The third Monday of the month is reserved to talk about Mental Riches. In my opinion, the best way to become mentally rich is to learn something. Past weeks, we have talked about reading and taking classes. Hopefully I will be able to teach you about something new: the Pittsburgh Left.
Pittsburgh is a very old city, so the streets and buildings were designed before cars were even thought about. Due to cars parked along the curb, many streets are only wide enough for a single lane of traffic in each direction.
If a car pulls up to an intersection and needs to turn left, it is often difficult to do so because of opposing traffic. Of course, the cars behind the turning car have no place to go, so they must also wait until that front car is able to turn and get out of their way. At a traffic signaled intersection, the vehicle turning left often has to wait through an entire cycle from green to amber before finally being able to turn as the opposing traffic comes to a stop for the red light. This means that all the cars behind that first car also had to wait through a cycle for the first car to turn, and then another cycle until they actually get to move. If there are several cars in a row that need to turn left and only one can turn at the end of each cycle, traffic can crawl to a standstill very quickly.
Enter the Pittsburgh Left. At a red light, the first two cars in each direction are facing each other. One of the cars wants to turn left and has used their turn signal to indicate their desire. The opposite car has no turn signal on and is intending to go straight. As the light turns green, the vehicle turning left does so first, then the opposite vehicle going straight proceeds through the intersection. By allowing the first vehicle to turn left first, the cars behind don’t have to wait through multiple cycles to go straight.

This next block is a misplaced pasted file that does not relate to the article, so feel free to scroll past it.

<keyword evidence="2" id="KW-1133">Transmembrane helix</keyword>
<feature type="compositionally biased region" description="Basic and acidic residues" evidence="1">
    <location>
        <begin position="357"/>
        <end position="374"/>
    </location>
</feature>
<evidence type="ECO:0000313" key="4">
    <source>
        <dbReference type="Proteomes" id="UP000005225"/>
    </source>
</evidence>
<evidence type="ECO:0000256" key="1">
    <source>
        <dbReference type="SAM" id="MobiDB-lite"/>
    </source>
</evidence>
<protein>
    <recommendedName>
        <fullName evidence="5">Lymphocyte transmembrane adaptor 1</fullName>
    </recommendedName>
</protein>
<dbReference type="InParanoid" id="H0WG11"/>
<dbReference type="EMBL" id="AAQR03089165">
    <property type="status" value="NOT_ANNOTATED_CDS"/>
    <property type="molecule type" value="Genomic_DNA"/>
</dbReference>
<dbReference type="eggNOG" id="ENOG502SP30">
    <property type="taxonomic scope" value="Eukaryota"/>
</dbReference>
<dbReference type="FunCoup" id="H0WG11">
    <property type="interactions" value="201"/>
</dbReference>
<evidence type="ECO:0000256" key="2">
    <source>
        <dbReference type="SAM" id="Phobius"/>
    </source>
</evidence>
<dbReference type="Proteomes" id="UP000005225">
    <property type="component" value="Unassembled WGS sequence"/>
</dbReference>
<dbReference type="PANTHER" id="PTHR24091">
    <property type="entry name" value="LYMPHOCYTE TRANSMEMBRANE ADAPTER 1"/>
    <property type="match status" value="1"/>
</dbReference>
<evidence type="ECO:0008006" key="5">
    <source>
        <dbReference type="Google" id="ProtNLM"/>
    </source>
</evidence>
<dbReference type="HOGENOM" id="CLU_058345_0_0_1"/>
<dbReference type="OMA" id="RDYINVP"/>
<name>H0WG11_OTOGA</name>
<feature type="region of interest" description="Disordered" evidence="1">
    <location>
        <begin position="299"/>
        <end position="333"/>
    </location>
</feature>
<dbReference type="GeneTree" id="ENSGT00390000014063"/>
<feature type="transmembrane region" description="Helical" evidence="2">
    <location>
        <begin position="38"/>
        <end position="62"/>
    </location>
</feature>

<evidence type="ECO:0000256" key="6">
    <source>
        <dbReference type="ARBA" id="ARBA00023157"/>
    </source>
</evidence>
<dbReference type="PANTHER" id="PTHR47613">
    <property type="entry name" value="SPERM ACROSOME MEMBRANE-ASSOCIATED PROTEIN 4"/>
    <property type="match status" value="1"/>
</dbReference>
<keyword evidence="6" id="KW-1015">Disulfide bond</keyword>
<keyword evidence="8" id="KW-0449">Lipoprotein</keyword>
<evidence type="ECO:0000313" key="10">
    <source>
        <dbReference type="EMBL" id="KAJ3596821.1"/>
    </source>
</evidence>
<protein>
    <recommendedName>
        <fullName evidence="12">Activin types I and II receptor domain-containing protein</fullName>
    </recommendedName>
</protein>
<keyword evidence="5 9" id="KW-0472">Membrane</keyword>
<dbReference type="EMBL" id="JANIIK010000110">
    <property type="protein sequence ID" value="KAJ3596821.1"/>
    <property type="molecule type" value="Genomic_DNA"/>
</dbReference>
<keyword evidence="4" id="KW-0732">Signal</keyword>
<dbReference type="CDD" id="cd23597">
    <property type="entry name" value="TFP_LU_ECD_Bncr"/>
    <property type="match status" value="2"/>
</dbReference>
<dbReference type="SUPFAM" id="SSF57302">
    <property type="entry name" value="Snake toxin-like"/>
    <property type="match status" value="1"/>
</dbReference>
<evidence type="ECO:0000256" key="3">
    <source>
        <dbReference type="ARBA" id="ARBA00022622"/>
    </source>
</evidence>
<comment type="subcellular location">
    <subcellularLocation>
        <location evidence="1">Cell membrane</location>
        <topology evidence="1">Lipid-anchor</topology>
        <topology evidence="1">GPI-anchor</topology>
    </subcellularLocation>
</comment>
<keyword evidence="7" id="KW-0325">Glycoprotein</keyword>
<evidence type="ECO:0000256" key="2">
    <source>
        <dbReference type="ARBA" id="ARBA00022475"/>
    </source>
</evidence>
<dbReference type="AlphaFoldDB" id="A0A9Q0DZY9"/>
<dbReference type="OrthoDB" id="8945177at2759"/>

Lets look at this scenario through the eyes of both front drivers.
For the driver that needs to turn left, if he or she waits until the cycle almost finishes and finally gets to turn on the yellow, that driver gets delayed by the light and has a line of upset people behind them trying to go straight. Instead, they anticipate the light turning green and floor it in order to make the left before the opposing traffic starts into the intersection. This is very dangerous and illegal in Pennsylvania (turning traffic always has to yield to traffic going straight). I do not recommend initiating this at all for any reason. Wait it out. Upset the people behind you. They will survive, and so will you.
The other driver is first in line, has the intention of going straight, has the right of way when the light turns green, and sees the opposing driver’s turn signal indicating that they want to turn left. Although this driver has the right of way, he or she could certainly yield the right of way to the other driver (usually by flashing their headlights or using hand signals to the other driver). By yielding the right of way, they are delaying themselves and the people behind, but only by a few seconds. In addition, they are allowing the vehicles behind the left-hand turner to progress in a timely manner by not making them wait an additional cycle.
Although I do not live in Pittsburgh, I try to yield to the Pittsburgh Left as the situation arises. There are really only two cases where I won’t yield in that scenario. If I am going straight and the first opposing vehicle is turning left, I will not yield if there is more than one lane of traffic in my direction. If I yield, but the driver next to me does not, now I am really impeding traffic. The other case would be when there are no vehicles behind me, so the driver can easily turn left after I has passed through the intersection (although I still yield in this situation on occasion).
In my opinion, a two second delay for myself is a price I am willing to pay to help out a fellow human being. And the riches I receive from helping others are priceless.
Have you ever yielded (or considered yielding) to a Pittsburgh Left? What are other acts you do—random acts of kindness, so to speak—to help others? I look forward to hearing your ideas in the comments.